I know exactly how you feel John in regards to your father; could I have prevented the abuse he heaped upon me if I had known the secret to “fixing his entranceway”? Only if I could have prevented World War One, which means the rise of European nationalism and the Industrial Revolution in the 19th century.

    My father’s father served with the British troops on The Somme as a medic, he lost a lung to gas, and suffered from untreated Post Traumatic Stress Syndrome for the rest of his life. He never held a job from 1929 until the day he died sometime in the late seventies.

    My father was beaten and emotionally repressed and crushed by his parents, especially his father, my father in turn took it out on me. With everybody else “out to get him” he needed a victim to have power over.

    I put forward a theorm a while ago, that we as a society are still feeling the after shocks of the Industrial Revolution and World War one. Until all of us who are the abused children of abused children of the victims of those two events in history can break the cycle of violence there will be no peace.

    Instead of looking behind with regret at not being able to fix the problems that came for those before, becasue they are irreperable no matter how much we wish otherwise, we need to focus on the future and ensure that those coming after us have a better chance to succed then we did.

    There is enough trauma in the world now without anyone receiving it from those that are supposed to be protecting them.

    I add my voice to Mark’s and Chantel’s encouraging people to purchase John’s book. It will help make the process above easier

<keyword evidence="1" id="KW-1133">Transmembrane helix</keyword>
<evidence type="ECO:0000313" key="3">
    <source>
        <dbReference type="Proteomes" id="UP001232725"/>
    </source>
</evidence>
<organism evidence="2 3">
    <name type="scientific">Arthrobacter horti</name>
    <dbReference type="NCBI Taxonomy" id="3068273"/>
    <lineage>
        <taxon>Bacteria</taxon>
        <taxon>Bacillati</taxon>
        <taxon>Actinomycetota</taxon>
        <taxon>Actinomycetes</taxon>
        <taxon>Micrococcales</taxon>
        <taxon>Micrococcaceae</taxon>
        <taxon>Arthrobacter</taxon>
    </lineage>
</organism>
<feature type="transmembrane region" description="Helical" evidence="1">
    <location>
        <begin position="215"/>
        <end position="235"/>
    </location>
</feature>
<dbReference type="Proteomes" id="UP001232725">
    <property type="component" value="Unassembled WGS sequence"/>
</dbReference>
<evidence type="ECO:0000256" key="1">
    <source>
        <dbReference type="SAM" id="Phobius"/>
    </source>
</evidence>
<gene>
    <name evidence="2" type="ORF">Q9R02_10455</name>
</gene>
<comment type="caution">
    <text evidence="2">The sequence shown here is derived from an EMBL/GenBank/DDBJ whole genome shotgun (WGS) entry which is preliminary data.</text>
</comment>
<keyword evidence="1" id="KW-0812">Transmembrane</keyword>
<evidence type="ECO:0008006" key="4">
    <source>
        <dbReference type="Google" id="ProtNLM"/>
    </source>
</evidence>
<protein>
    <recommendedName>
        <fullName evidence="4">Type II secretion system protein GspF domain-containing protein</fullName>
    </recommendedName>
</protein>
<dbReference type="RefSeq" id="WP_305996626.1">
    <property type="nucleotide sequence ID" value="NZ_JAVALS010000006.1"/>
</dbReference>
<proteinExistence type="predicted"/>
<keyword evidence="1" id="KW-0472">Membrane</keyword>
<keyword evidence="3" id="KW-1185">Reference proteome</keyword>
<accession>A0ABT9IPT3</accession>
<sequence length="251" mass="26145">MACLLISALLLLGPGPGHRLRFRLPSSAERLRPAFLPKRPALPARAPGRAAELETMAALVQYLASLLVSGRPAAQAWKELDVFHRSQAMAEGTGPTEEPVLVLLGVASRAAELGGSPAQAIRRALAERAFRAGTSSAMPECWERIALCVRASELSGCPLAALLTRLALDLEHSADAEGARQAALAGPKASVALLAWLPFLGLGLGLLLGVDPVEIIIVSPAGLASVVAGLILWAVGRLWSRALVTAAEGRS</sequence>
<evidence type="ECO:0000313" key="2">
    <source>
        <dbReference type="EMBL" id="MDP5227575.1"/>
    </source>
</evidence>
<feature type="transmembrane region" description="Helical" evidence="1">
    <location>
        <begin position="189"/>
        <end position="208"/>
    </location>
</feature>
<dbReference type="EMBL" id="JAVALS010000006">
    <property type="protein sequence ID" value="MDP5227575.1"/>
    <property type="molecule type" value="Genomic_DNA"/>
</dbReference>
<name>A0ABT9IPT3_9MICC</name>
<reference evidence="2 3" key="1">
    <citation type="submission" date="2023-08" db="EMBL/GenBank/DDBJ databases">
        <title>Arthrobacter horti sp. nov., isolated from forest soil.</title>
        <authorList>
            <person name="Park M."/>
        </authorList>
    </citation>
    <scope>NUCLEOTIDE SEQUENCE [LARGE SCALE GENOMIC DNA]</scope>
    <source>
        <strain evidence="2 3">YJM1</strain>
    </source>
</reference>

• Ruvy from Jerusalem


    I too enjoyed reading your piece. There are several paths to inner peace, and they are most varied in their nature.

    Good jop!

    But what caught my attention was this:

    “I put forward a theory a while ago, that we as a society are still feeling the after shocks of the Industrial Revolution and World War one. Until all of us who are the abused children of abused children of the victims of those two events in history can break the cycle of violence there will be no peace.”

    This is something I will have to read and examine. My father was caught between the guns of the Russians and the Germans in the Great War and had to learn at a very young age (six) how to survive.

  • Disgusted, why don’t you do us all a favor and find some other place to spew your pathetic little rants. Or at least learn to be clever or funny–the they’d be tolerable.

    Richard & Ruvy, I agree completely that we haven’t learned how to adjust to the Industrial Revolution and WW1. If you read histories of Europe, particularly England, in the late 1800s and early 1900s, the culture changes were as traumatic as one could imagine.

    I would suggest that we are also still slaves to the Enlightment theories that posit that human beings are rational animals, that emotion is antithetical to rational thought, and that we are capable of conscious decision making. Those beliefs have led to fixed mind set that, even in the face of experience to the contrary, results in bad decisions, misperceptions, anxiety, and worse.